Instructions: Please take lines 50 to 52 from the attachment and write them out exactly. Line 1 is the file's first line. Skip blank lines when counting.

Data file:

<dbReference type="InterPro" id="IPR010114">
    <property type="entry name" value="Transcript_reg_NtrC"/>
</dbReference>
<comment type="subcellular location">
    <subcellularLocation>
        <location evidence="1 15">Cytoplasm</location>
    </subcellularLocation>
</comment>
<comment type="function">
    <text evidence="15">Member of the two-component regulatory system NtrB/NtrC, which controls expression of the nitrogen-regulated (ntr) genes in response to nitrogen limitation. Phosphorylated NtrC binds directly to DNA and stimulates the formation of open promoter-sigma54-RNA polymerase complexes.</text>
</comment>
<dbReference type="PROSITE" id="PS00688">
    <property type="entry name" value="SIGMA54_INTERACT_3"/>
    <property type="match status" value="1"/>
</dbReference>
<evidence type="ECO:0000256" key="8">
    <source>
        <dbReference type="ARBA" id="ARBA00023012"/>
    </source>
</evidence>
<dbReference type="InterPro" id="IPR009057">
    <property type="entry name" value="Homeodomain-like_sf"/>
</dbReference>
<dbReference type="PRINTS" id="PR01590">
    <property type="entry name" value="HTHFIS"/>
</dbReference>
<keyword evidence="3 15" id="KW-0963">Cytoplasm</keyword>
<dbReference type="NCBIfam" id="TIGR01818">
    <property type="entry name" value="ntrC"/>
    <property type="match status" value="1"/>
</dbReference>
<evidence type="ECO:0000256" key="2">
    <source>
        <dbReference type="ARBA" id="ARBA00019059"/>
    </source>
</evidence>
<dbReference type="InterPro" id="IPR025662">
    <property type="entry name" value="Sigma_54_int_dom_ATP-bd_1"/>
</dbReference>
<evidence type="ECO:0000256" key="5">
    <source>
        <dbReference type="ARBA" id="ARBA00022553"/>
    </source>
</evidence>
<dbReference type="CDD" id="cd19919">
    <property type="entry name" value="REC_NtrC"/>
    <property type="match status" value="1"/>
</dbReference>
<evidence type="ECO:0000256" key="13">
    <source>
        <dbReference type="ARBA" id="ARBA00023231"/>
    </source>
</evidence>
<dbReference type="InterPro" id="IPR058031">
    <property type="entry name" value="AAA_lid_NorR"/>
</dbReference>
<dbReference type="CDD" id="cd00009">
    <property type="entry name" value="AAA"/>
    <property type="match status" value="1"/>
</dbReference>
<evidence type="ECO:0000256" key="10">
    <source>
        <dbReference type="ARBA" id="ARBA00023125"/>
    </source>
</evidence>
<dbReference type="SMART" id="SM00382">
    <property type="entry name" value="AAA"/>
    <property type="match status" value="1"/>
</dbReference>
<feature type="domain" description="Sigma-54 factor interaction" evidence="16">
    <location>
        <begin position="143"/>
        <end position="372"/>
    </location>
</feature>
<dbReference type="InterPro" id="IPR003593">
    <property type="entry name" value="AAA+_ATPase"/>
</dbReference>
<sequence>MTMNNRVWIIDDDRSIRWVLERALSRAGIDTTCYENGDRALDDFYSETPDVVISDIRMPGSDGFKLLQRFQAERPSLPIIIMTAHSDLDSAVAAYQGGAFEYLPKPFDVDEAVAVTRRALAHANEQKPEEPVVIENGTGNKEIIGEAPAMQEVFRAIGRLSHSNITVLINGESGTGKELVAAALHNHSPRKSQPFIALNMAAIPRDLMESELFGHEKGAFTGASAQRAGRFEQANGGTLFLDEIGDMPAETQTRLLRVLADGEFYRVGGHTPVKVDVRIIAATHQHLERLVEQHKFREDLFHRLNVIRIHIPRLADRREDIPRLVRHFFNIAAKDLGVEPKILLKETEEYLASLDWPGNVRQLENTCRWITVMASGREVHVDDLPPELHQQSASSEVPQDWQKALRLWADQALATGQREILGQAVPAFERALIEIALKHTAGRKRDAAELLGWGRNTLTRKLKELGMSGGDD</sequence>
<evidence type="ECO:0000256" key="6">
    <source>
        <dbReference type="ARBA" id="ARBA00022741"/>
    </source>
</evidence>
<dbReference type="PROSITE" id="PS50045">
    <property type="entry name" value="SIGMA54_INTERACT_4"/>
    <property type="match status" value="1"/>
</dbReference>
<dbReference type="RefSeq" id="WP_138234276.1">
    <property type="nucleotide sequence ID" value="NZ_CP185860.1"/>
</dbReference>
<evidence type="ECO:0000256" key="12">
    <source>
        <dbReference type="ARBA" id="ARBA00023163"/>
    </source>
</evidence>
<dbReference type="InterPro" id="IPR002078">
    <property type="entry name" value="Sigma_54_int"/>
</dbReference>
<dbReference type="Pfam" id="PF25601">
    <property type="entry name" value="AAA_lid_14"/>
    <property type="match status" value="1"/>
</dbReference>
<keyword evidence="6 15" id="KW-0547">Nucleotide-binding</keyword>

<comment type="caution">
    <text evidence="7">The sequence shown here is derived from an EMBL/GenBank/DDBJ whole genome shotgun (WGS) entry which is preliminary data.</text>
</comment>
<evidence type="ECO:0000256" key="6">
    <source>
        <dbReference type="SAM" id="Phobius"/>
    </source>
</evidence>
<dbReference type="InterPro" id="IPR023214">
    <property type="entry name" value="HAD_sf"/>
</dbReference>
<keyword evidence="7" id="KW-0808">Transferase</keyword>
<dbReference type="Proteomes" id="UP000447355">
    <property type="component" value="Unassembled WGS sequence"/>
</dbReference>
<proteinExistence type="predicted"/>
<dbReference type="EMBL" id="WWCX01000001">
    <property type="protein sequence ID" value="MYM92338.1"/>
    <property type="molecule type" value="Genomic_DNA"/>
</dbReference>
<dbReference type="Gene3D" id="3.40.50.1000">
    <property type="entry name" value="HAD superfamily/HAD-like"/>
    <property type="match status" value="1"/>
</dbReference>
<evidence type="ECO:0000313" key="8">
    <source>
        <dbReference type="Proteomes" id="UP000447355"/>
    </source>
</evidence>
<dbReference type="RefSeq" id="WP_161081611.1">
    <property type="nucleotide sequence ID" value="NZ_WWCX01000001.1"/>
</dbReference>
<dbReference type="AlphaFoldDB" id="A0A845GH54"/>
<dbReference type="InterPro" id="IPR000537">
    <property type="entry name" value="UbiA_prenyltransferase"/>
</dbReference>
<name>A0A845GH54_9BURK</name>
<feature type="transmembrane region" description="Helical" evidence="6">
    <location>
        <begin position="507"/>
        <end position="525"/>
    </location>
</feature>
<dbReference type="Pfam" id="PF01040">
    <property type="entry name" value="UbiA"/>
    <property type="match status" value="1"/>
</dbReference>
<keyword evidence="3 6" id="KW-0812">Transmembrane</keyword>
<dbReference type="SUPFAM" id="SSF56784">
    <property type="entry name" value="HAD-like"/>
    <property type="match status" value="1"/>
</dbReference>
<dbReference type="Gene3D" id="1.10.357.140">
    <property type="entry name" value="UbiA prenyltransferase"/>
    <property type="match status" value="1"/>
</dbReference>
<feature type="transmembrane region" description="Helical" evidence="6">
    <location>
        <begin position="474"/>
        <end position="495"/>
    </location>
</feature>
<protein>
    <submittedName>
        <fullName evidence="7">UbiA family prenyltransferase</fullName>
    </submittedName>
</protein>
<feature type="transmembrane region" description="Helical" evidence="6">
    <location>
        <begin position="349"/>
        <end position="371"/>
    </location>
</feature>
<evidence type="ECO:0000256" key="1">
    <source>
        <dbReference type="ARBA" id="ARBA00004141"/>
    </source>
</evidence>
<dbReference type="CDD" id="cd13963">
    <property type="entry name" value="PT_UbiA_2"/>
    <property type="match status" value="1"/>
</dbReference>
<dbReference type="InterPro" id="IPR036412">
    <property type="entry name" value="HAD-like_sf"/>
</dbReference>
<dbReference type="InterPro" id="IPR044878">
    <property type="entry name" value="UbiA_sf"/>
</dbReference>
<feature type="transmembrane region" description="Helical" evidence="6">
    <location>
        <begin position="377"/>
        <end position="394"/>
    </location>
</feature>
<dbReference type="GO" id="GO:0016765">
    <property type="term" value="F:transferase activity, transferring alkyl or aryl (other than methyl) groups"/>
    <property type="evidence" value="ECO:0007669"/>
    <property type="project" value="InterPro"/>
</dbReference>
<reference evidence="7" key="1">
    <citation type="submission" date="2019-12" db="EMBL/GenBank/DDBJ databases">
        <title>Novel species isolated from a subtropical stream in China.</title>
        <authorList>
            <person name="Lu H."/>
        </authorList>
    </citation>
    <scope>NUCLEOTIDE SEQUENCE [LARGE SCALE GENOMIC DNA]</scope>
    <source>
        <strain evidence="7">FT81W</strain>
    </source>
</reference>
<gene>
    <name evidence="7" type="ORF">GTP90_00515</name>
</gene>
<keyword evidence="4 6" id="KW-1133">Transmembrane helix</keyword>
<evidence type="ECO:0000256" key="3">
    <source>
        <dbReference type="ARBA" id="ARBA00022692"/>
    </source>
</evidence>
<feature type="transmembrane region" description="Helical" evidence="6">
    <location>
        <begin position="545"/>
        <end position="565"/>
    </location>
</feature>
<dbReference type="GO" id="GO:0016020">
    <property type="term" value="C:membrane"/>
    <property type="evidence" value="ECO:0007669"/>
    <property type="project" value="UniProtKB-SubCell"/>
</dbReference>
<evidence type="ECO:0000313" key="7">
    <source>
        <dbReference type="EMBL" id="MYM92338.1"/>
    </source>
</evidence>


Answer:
    <source>
        <dbReference type="ARBA" id="ARBA00023231"/>
    </source>